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Applied Social and Community Interventions for Crisis in Times of National and International Conflict

Applied Social and Community Interventions for Crisis in Times of National and International... This article discusses the social, community, national, and international psychological implications of the great energy and movement in our country after the September 11 attacks on the World Trade Center and the Pentagon. To determine ways that applied psychologists can have a positive effect on the crisis, Kurt Lewin's (1948; 1951) concept of locomotion at community and national levels is used to discuss the need for interventions that will produce driving factors to continue movement toward positive helping behaviors, and restraining factors when this momentum leads to potentially dangerous responses to the conflict (e.g., group think, an overextended enthusiasm for war, a sense of psychological immediacy or nonimmediacy for victims, and prejudice against Muslim individuals). The author offers ten approaches that applied psychologists could use to drive, restrain, and guide locomotion in this and similar crises both in the United States and abroad. http://www.deepdyve.com/assets/images/DeepDyve-Logo-lg.png Analyses of Social Issues & Public Policy Wiley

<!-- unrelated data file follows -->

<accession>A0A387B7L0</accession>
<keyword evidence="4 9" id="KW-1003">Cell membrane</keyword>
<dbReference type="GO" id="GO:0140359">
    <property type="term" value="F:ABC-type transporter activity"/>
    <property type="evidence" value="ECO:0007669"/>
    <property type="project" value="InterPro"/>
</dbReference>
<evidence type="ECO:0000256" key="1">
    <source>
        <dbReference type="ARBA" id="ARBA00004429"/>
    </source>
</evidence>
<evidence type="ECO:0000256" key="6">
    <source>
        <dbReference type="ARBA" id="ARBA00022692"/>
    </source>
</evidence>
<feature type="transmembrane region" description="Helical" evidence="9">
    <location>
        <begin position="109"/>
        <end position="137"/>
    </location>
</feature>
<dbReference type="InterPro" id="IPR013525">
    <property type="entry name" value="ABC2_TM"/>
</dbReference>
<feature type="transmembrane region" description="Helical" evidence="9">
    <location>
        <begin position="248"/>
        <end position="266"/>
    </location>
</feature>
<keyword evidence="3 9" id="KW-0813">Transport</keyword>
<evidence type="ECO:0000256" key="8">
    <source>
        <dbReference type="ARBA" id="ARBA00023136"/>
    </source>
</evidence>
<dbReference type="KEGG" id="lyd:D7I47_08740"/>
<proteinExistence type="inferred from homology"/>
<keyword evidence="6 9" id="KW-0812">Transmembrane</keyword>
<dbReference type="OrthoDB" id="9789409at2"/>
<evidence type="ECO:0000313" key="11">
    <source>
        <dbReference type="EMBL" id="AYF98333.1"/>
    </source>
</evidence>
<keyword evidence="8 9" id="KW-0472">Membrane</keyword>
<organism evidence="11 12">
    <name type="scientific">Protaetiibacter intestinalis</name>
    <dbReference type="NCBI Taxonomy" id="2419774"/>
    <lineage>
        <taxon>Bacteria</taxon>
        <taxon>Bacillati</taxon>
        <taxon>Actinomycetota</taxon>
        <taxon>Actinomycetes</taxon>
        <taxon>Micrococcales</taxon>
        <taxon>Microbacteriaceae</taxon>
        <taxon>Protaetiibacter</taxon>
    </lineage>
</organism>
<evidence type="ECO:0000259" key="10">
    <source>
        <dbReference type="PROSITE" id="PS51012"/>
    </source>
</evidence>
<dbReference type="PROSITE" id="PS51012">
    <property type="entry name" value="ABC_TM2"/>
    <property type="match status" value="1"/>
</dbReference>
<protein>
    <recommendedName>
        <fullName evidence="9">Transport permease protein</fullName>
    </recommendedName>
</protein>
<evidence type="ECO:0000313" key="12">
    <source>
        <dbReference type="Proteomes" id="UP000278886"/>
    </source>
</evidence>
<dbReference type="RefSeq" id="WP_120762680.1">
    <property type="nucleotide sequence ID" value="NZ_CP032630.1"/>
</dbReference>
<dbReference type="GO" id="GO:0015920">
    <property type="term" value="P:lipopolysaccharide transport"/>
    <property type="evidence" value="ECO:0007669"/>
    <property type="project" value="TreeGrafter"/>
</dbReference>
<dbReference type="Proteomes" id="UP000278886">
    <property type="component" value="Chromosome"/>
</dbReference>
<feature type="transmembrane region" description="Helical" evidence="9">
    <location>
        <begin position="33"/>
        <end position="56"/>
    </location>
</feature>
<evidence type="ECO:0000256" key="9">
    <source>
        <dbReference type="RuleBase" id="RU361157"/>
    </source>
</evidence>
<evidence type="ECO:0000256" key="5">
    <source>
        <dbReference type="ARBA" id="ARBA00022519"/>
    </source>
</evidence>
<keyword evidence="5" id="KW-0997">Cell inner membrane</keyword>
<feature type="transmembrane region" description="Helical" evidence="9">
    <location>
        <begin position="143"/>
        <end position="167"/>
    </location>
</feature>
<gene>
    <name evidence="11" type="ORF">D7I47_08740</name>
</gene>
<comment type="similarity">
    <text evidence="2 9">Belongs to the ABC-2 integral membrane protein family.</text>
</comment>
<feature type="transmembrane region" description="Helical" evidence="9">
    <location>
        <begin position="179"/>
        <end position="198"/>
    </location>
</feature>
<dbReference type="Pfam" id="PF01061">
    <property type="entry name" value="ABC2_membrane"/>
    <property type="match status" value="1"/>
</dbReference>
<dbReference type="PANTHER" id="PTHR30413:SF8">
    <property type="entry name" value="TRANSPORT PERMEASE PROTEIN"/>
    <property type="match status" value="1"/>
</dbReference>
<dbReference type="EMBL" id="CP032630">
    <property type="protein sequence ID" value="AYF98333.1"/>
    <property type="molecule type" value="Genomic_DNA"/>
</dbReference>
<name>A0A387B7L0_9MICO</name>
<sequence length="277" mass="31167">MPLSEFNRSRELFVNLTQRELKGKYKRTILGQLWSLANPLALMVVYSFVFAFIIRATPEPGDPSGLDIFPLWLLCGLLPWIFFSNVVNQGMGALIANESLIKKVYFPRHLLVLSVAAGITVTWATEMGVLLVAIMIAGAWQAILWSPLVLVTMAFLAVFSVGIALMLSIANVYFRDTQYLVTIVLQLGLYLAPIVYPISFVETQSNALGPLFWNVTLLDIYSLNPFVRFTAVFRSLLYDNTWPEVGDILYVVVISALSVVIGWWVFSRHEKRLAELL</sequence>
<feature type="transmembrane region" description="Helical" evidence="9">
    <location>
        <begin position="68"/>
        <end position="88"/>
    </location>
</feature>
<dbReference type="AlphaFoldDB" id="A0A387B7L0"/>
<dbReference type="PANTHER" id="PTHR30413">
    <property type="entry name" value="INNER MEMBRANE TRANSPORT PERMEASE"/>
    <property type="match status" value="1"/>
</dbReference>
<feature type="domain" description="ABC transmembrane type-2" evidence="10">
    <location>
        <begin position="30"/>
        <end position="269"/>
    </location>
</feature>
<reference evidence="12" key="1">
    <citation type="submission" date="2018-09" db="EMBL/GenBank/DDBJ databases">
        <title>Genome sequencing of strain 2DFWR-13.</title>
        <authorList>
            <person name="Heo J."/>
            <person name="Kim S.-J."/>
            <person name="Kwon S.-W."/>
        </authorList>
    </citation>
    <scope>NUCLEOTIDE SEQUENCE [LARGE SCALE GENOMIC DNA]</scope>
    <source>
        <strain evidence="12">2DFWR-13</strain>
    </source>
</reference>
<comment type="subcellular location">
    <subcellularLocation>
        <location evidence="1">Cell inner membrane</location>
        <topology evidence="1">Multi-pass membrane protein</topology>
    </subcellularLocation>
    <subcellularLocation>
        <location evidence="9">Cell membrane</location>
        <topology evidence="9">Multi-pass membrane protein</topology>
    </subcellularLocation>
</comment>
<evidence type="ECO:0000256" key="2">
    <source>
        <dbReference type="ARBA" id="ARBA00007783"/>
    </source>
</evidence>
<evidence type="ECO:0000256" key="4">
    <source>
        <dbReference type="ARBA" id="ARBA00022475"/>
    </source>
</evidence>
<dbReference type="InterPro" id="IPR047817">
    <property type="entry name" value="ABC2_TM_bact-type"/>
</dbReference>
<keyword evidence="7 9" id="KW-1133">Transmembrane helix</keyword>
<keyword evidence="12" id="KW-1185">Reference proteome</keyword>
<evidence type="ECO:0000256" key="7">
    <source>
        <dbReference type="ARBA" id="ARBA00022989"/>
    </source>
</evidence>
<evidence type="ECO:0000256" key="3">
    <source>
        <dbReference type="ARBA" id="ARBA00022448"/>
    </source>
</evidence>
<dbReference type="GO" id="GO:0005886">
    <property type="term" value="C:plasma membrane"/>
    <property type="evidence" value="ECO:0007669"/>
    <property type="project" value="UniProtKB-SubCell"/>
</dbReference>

Applied Social and Community Interventions for Crisis in Times of National and International Conflict

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Publisher
Wiley
Copyright
The Society for the Psychological Study of Social Issues
ISSN
1529-7489
eISSN
1530-2415
DOI
10.1111/j.1530-2415.2002.00032.x
Publisher site
See Article on Publisher Site

Abstract

This article discusses the social, community, national, and international psychological implications of the great energy and movement in our country after the September 11 attacks on the World Trade Center and the Pentagon. To determine ways that applied psychologists can have a positive effect on the crisis, Kurt Lewin's (1948; 1951) concept of locomotion at community and national levels is used to discuss the need for interventions that will produce driving factors to continue movement toward positive helping behaviors, and restraining factors when this momentum leads to potentially dangerous responses to the conflict (e.g., group think, an overextended enthusiasm for war, a sense of psychological immediacy or nonimmediacy for victims, and prejudice against Muslim individuals). The author offers ten approaches that applied psychologists could use to drive, restrain, and guide locomotion in this and similar crises both in the United States and abroad.

Journal

Analyses of Social Issues & Public PolicyWiley

Published: Dec 1, 2002

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